Monday, April 6, 2009

In Dire Need of a Surveyor

A blog I follow with an eloquent author admitted to feeling momentarily tapped** lately. He was temporarily experiencing difficulty coming up with additional topics in the general area of his specialty and invited his readers to respond with questions they would like him to answer.

I thought about his invitation and while there are several things about him and his life I am mildly curious about, those questions seemed intrusive, inappropriate. I have yet to see a Blogging Etiquette for Dummies book, but my own internal Emily Post, who sounds suspiciously like my mother, would have slapped my hand with a ruler if I’d been so impertinent as to type those questions out.

But I’ve felt a strange affinity for this blog ever since I came across it. Something about the voice of the author and the way he reveals his thoughts and his thought process in written words captures the imagination. So I took a couple of days and thought about issues we might have in common. Something I am grappling with that he might have some insight into. And I thought of one.

I have been pondering boundaries. To be specific, my particular, personal boundaries. Where they lie? Do I push them? Would I recognize a boundary if I saw it? What does it feel like to cross one? Will I know I've crossed it if I do? Do they even exist? I am not talking exclusively of moral or sexual or physical or mental or emotional boundaries. Rather, I am talking about them all, en masse. To me, they are interwoven and cannot be separated.

When my mind turned to this subject I was initially surprised. I assumed the delineations of my personal boundaries were marked years ago. Isn’t that what your teenage years and your 20s are for? Pushing the envelope and learning from the results? If I recall I did quite a bit, some might say an extreme amount, of pushing at that time, so the issue of my borderlines should have been resolved to my mind's satisfaction many years ago.

Evidently that is not the case. Something made me realize that if my boundaries were set in stone, then surely I would hit them periodically as I go through my day, recognize the wall for what it is, and step away. But try as I might, I can’t recall that ever happening.

This leads me with two distressing conclusions. Either I lead such a staid and predictable life that I have never come close to hitting the boundaries I established at a much younger age, or conversely I have no set boundaries or they are set so far out in the boonies that I will never bump against them. If the correct conclusion is the first, then I have wasted a lot of time being safe. If it is the second, the possibilities are overwhelming.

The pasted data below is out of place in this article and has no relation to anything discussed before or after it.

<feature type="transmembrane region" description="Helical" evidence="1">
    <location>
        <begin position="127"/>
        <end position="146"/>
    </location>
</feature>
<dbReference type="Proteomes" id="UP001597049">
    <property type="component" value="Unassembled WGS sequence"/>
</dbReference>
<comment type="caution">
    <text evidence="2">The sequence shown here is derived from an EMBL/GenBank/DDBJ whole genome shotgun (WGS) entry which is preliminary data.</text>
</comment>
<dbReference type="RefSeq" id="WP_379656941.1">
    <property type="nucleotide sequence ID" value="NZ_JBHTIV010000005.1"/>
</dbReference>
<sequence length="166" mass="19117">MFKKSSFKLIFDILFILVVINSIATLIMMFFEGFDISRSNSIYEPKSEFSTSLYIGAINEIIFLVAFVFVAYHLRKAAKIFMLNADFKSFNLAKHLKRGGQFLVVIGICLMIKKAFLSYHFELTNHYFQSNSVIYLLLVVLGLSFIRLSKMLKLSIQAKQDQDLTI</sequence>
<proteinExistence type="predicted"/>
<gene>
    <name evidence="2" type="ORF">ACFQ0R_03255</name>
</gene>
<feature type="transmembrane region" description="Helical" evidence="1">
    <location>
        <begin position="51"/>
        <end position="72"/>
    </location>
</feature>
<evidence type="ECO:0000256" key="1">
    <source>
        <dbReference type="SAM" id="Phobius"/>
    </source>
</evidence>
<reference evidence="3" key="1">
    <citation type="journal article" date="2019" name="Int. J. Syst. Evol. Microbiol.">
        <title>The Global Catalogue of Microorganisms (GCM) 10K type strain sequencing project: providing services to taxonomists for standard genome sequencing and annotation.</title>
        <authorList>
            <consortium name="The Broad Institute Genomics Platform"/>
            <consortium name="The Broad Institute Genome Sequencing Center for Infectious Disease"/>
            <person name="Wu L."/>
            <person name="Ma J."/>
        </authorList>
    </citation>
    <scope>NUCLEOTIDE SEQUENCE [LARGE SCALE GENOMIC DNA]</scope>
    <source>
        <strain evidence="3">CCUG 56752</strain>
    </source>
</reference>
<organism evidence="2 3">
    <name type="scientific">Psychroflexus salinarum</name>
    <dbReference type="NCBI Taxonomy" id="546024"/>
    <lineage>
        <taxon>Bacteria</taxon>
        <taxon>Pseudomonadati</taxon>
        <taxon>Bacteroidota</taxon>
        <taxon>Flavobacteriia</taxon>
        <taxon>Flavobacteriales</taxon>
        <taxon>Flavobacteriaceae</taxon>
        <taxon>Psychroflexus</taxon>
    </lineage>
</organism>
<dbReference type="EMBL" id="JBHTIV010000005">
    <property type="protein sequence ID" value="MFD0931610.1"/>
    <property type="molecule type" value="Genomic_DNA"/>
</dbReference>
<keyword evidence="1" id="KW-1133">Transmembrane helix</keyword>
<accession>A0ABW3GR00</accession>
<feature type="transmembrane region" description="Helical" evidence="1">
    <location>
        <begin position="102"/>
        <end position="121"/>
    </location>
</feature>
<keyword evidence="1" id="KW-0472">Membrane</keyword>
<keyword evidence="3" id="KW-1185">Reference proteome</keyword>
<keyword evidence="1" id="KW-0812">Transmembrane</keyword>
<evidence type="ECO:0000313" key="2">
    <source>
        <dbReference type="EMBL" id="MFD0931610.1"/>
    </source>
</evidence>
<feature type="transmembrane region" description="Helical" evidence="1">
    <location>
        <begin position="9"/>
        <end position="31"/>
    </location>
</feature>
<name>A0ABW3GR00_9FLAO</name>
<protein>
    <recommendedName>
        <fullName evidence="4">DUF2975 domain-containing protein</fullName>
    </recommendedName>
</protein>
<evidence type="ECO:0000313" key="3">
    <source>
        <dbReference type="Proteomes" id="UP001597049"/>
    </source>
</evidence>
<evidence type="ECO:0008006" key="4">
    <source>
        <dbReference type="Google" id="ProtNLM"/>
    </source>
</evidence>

This is a mystery I have to solve. I have some conflicting clues to start with. I know that when I decide to do something, it is useless to try and talk me out of it, no matter how unwise my decision. I will be ruthlessly driven to go after it, regardless of the consequences. Fortunately this isn’t a common occurrence for me, or I would be divorced, unemployed or dead by now.

I can and often do become comfortable with the status quo, even if I believe the status quo could be improved upon. This tends to happen not when I don’t care about something. More often it happens when I don’t care enough.

I can’t recall that I’ve done anything I’ve felt ashamed of in a very, very long time. Which I’m afraid means I’m either frightfully dull or I have no sense of what is shame worthy.

I tend to make decisions quickly and move on. I very rarely second guess myself, often to my detriment. Nor do I get that feeling I have heard others speak of where the hair stands up on the back of your neck and you decide to rethink your plan.

I think these issues are all tied to how I perceive the boundaries of my life. I just don’t know what they all mean.

Meanwhile, the blogger whose inquiry I responded to has replied to my questions about how he defines his boundaries. I will incorporate his perspective into my clues and continue investigating. If any one else is grappling with this issue, I would love feedback from you as well.

To be continued ...

** This is an adult only site. If you are under 18, please don't.


Nancy J. Parra said...

This is a very good-thought provoking post. My daughter tells me I have no boundaries at all- and yet I lead a pretty dull life. Perhaps, knowing I have no boundaries, I bar the door...

Lulu said...

Thanks Nancy. It sounds as though your daughter and mine might have a great deal in common. I am a point of constant exasperation to mine. I've never had the courage to question her on this issue. Not because of what she might tell me about her boundaries, but what I might have to reveal about mine. She already worries that I will never grow up and behave as an adult. No sense adding fuel to the fire.